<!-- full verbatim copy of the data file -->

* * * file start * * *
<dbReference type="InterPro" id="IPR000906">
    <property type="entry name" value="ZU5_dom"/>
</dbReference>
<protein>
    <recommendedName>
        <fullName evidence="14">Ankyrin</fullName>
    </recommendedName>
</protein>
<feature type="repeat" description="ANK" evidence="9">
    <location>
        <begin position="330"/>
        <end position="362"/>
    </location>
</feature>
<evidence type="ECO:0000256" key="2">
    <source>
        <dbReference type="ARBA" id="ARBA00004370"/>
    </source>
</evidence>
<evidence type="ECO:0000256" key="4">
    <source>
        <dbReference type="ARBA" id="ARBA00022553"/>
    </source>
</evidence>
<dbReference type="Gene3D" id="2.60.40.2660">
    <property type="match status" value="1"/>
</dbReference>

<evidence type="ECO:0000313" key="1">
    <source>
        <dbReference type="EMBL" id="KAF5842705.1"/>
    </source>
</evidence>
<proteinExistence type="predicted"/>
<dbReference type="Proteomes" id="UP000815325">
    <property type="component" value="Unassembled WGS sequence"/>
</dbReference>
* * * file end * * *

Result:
<dbReference type="InterPro" id="IPR000906">
    <property type="entry name" value="ZU5_dom"/>
</dbReference>
<protein>
    <recommendedName>
        <fullName evidence="14">Ankyrin</fullName>
    </recommendedName>
</protein>
<feature type="repeat" description="ANK" evidence="9">
    <location>
        <begin position="330"/>
        <end position="362"/>
    </location>
</feature>
<evidence type="ECO:0000256" key="2">
    <source>
        <dbReference type="ARBA" id="ARBA00004370"/>
    </source>
</evidence>
<evidence type="ECO:0000256" key="4">
    <source>
        <dbReference type="ARBA" id="ARBA00022553"/>
    </source>
</evidence>
<dbReference type="Gene3D" id="2.60.40.2660">
    <property type="match status" value="1"/>
</dbReference>

<evidence type="ECO:0000313" key="1">
    <source>
        <dbReference type="EMBL" id="KAF5842705.1"/>
    </source>
</evidence>
<proteinExistence type="predicted"/>
<dbReference type="Proteomes" id="UP000815325">
    <property type="component" value="Unassembled WGS sequence"/>
</dbReference>